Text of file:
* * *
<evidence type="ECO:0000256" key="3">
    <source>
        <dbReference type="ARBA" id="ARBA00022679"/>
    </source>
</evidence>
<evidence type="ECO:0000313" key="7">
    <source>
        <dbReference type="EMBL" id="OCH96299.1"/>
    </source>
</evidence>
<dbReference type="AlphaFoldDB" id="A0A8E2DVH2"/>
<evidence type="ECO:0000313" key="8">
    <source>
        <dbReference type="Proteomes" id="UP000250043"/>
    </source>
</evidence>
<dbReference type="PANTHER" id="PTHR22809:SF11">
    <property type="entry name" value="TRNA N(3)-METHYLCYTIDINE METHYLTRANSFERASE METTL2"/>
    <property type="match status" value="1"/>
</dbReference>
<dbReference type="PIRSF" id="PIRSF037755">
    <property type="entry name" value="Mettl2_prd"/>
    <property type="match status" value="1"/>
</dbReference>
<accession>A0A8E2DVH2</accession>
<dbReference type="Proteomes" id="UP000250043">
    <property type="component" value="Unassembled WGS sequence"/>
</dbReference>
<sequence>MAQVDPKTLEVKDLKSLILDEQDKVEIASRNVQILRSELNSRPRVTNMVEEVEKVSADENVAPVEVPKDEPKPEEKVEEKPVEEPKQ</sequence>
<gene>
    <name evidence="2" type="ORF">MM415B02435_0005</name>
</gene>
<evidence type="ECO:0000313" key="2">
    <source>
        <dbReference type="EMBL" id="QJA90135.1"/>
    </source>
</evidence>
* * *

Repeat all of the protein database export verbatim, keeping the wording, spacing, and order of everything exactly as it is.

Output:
<evidence type="ECO:0000256" key="3">
    <source>
        <dbReference type="ARBA" id="ARBA00022679"/>
    </source>
</evidence>
<evidence type="ECO:0000313" key="7">
    <source>
        <dbReference type="EMBL" id="OCH96299.1"/>
    </source>
</evidence>
<dbReference type="AlphaFoldDB" id="A0A8E2DVH2"/>
<evidence type="ECO:0000313" key="8">
    <source>
        <dbReference type="Proteomes" id="UP000250043"/>
    </source>
</evidence>
<dbReference type="PANTHER" id="PTHR22809:SF11">
    <property type="entry name" value="TRNA N(3)-METHYLCYTIDINE METHYLTRANSFERASE METTL2"/>
    <property type="match status" value="1"/>
</dbReference>
<dbReference type="PIRSF" id="PIRSF037755">
    <property type="entry name" value="Mettl2_prd"/>
    <property type="match status" value="1"/>
</dbReference>
<accession>A0A8E2DVH2</accession>
<dbReference type="Proteomes" id="UP000250043">
    <property type="component" value="Unassembled WGS sequence"/>
</dbReference>
<sequence>MAQVDPKTLEVKDLKSLILDEQDKVEIASRNVQILRSELNSRPRVTNMVEEVEKVSADENVAPVEVPKDEPKPEEKVEEKPVEEPKQ</sequence>
<gene>
    <name evidence="2" type="ORF">MM415B02435_0005</name>
</gene>
<evidence type="ECO:0000313" key="2">
    <source>
        <dbReference type="EMBL" id="QJA90135.1"/>
    </source>
</evidence>